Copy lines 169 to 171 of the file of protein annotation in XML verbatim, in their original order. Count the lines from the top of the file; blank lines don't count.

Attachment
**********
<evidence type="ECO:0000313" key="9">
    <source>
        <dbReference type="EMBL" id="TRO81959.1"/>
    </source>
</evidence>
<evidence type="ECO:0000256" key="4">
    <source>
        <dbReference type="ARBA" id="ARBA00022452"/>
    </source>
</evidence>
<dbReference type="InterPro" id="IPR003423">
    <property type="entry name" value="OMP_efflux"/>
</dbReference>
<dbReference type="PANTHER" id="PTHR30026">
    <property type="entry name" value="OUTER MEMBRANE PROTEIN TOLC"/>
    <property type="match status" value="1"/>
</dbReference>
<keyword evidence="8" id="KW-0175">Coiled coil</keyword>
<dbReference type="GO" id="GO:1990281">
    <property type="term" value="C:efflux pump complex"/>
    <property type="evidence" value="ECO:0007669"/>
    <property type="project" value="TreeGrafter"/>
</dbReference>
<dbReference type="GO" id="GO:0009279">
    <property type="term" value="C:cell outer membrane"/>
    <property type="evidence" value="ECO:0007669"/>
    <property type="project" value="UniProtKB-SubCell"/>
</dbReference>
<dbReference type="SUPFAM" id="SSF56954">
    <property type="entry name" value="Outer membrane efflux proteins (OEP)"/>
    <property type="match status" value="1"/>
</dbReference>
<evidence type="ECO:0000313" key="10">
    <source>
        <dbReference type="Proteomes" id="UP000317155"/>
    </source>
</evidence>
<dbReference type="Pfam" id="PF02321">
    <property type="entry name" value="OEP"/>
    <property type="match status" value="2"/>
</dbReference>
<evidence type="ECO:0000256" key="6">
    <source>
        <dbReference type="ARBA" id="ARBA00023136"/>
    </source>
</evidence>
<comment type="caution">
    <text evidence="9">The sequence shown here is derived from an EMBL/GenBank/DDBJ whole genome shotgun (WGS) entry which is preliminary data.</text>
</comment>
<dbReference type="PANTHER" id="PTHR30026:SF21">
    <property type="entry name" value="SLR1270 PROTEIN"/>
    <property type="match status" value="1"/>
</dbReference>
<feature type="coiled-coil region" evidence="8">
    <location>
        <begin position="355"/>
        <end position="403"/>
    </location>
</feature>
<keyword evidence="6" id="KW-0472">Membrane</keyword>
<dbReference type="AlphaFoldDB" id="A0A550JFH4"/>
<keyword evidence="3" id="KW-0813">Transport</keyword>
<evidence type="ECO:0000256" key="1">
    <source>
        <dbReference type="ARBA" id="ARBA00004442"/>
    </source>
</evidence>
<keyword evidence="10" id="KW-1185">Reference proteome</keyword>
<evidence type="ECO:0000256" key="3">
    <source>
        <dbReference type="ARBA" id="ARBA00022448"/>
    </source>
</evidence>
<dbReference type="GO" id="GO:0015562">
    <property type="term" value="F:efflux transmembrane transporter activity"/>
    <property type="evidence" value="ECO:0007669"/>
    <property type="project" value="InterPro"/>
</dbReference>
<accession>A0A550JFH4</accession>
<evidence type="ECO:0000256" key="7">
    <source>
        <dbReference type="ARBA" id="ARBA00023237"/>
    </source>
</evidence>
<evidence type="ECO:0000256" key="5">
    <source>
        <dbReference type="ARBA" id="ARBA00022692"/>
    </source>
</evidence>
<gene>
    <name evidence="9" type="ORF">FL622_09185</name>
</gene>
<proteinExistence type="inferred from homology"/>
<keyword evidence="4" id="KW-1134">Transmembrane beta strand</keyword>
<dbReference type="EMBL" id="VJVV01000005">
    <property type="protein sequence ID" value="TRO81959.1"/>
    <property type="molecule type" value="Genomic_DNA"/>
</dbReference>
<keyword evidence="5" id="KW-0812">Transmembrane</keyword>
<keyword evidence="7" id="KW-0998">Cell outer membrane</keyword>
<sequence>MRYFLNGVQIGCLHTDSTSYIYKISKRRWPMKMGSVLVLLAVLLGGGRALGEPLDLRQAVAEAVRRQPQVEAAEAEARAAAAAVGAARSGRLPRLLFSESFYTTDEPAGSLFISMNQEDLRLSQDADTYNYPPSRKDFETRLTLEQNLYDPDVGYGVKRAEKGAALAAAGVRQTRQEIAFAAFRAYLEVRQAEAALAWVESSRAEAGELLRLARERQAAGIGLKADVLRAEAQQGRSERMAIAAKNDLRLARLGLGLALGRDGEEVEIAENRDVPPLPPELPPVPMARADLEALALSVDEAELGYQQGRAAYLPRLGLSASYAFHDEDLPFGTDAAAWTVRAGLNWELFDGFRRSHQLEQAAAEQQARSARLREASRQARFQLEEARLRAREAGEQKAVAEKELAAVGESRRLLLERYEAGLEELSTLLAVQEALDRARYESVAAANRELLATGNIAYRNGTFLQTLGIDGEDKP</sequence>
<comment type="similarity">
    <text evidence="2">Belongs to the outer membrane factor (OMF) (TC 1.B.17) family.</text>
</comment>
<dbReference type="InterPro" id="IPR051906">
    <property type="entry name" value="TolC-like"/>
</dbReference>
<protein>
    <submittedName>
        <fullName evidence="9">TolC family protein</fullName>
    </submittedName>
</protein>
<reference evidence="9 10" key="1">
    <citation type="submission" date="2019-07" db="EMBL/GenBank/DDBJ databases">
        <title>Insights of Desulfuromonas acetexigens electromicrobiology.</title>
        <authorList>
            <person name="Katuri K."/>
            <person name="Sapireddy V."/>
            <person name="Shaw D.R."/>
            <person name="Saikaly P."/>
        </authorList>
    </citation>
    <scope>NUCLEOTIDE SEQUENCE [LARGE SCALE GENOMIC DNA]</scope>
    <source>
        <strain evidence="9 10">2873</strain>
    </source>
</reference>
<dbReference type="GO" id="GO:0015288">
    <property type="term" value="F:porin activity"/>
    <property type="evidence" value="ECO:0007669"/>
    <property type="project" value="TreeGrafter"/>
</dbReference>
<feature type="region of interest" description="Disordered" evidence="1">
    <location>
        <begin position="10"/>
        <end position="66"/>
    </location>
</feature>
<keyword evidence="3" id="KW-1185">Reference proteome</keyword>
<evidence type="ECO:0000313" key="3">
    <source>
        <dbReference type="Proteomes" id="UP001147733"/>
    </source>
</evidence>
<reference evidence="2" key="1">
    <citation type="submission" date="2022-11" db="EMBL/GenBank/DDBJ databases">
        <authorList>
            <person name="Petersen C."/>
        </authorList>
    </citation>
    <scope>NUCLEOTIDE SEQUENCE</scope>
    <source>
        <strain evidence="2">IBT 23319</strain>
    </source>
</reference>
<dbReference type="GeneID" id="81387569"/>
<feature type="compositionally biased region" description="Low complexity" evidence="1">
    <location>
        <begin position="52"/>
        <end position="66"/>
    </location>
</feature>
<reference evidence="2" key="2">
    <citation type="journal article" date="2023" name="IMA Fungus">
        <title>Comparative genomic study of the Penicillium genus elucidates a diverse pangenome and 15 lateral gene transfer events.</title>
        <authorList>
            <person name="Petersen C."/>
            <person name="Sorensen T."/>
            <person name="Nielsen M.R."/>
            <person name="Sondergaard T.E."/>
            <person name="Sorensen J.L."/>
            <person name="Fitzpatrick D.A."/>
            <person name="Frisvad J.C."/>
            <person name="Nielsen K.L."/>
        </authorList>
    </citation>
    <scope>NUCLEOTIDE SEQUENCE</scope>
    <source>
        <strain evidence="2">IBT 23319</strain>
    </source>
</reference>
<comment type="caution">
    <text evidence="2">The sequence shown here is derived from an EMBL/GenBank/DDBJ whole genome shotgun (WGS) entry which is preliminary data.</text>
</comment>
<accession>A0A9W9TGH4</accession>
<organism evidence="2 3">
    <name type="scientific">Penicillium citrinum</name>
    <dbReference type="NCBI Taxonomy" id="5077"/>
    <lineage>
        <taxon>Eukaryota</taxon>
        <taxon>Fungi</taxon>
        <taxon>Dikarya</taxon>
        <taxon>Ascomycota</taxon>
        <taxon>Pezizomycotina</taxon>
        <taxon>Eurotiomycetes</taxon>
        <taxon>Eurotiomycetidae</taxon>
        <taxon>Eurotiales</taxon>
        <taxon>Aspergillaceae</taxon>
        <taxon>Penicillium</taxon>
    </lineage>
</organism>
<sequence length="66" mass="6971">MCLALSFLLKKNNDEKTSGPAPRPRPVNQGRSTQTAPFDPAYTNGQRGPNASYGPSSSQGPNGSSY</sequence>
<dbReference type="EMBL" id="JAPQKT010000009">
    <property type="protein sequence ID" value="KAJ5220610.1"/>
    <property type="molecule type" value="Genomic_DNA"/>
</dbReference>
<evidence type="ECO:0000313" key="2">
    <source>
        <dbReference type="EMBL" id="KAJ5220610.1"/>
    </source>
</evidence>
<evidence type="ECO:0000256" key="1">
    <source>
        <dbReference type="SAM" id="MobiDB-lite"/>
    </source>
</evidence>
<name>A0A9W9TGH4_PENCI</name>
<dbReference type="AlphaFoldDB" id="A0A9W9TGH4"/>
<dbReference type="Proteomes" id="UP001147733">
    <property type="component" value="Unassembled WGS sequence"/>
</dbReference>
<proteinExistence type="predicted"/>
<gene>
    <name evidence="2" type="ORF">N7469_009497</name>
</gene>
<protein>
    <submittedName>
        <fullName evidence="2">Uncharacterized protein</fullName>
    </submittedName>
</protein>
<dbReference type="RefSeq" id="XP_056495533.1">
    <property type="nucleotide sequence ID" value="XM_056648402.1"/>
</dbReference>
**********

            <person name="Nielsen M.R."/>
            <person name="Sondergaard T.E."/>
            <person name="Sorensen J.L."/>